Siberian Mammoth Hunters Wanted Ivory
Thursday, June 13, 2013
MOSCOW, RUSSIA—Paleontologist Pavel Nikolskiy and archaeologist Vladimir Pitulko of the Russian Academy of Sciences think that people who lived in Siberia between 33,500 and 31,500 years ago hunted mammoths every few years, when they needed their ivory tusks for tool making. The bones of at least 31 mammoths that had been hunted over a period of 2,000 years have been uncovered at the Yana archaeological site. Stone spear points found in some of the bones suggest that hunters attacked their large prey from behind.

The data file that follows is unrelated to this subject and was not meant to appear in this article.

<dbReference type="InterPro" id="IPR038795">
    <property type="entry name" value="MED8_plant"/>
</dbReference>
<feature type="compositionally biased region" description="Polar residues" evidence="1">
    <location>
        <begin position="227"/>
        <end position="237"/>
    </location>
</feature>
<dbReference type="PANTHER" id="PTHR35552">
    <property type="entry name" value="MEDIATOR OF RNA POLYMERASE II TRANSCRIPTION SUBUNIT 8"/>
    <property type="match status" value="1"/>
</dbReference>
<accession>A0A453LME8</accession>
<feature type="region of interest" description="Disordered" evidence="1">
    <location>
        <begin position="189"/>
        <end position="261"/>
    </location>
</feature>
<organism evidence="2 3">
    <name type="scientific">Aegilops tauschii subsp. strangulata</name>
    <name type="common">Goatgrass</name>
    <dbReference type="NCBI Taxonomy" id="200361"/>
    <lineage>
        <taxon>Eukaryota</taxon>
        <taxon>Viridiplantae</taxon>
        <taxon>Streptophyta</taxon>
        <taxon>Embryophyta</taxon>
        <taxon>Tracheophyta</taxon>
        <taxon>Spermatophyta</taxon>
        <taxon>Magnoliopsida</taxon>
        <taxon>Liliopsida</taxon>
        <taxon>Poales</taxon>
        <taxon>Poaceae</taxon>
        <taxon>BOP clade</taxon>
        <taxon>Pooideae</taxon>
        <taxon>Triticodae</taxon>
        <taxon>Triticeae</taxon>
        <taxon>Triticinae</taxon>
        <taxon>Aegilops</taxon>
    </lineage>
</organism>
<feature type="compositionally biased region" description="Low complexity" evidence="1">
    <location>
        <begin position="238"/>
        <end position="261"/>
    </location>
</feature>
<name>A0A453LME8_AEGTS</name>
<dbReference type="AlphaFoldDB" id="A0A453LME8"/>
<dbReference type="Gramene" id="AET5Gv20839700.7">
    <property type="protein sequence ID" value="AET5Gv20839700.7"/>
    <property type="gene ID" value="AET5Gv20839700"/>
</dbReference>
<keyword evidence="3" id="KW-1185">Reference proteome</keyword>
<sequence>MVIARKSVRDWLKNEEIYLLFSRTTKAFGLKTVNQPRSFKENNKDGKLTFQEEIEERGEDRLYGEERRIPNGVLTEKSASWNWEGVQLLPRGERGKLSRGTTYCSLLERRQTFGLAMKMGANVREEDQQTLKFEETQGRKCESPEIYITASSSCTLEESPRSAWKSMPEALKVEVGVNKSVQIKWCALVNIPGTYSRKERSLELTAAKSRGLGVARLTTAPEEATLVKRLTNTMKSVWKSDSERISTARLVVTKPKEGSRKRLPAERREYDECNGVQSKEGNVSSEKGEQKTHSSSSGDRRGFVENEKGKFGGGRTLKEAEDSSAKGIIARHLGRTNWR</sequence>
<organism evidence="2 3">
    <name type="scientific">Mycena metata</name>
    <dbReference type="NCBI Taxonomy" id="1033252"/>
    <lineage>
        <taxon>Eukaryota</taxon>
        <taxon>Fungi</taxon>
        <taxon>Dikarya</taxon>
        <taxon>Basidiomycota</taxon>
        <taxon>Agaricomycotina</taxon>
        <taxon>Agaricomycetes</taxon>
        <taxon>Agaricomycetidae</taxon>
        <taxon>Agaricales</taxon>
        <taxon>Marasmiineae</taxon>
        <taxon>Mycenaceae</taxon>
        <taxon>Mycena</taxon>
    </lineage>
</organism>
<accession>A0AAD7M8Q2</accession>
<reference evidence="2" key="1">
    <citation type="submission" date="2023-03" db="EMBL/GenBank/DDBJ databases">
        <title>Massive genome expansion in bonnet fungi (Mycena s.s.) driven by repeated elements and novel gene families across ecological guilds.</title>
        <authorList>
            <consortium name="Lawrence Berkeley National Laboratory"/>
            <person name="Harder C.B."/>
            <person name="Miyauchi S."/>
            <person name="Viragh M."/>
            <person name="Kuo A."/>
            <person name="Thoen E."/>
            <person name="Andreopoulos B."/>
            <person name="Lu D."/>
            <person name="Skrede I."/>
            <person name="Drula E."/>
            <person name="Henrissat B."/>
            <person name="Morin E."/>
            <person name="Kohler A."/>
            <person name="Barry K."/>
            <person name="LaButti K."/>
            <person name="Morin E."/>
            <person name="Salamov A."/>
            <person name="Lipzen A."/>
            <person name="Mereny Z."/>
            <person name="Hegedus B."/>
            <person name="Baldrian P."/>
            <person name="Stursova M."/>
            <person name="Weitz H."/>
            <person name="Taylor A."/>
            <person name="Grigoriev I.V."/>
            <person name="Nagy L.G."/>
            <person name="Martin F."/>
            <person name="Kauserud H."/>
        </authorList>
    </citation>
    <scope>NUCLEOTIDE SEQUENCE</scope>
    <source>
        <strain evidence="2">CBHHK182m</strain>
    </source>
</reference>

Pirates of the Caribbean, evidence for the oldest Irishman, Iron Age Swiss cheese, India’s cannabis frescoes, and the Silk Road route to Nepal